Study finds airbags reduce risk of kidney injury in car crashes
Occupants in motor vehicles with airbags are much less likely to suffer kidney or renal damage in a crash than are occupants in vehicles without airbags, according to a new study in the September Journal of the American College of Surgeons.
Little is known about how to prevent or reduce injury to solid organs from motor vehicle collisions. In fact, this study is the first to evaluate the protective effect of airbags on a specific organ system in this case, the kidney and other renal, or upper urinary tract, organs.
The researchers found that compared with the non-airbag group of crash patients, front-impact airbags were associated with a 45.3 percent reduction in renal injuries and side-impact airbags were associated with a 52.8 percent reduction in renal injuries. The importance of these finding is underscored by the fact that motor vehicle crashes are the most common source of blunt force trauma to the kidney, accounting for from 48 percent to 66 percent of all such injuries.
"The sharp reduction in the rate of kidney injury was surprising because airbags are primarily designed to protect the head and spine," said Thomas G. Smith III, MD, assistant professor of urology in the Department of Surgery at The University of Texas Medical School at Houston. "These findings warrant additional investigation into the role airbags could play in protecting the kidney and other organs during a crash."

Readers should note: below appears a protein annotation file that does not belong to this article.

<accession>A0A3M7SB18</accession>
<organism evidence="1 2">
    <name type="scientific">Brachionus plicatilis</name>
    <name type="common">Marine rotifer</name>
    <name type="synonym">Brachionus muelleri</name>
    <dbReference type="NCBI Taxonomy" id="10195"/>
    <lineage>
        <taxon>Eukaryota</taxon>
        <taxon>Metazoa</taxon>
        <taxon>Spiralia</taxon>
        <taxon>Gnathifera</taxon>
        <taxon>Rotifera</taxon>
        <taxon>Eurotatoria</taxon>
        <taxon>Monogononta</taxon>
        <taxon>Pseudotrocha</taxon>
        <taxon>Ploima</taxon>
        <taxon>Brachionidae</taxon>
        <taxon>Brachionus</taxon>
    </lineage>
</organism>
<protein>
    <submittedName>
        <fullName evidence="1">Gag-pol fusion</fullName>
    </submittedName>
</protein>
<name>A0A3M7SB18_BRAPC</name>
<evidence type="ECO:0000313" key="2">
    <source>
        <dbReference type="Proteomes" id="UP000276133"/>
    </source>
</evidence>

In the crashes that involved renal injury, 54.7 percent were front-impact and 45.3 percent were side-impact. In the front-impact crashes, 74.9 percent involved a driver-side airbag and 16.6 percent involved a passenger-side airbag. For the side impact crashes, 32.2 percent of occupants had a side-impact airbag.
Researchers analyzed 2,864 records in the Crash Injury Research and Engineering (CIREN) database from 1996 to September 2008 and identified 139 kidney injuries in crashes in motor vehicles with and without airbags. The CIREN database was developed by the National Highway Traffic Safety Administration (NHTSA) to provide detailed crash site analysis and specific occupant injury data to aid in the study of prevention, treatment and rehabilitation of motor vehicle crash injuries. In 2008, there were about 6 million police-reported motor vehicle crashes in the U.S. that resulted in 2.3 million injuries and 37,261 deaths.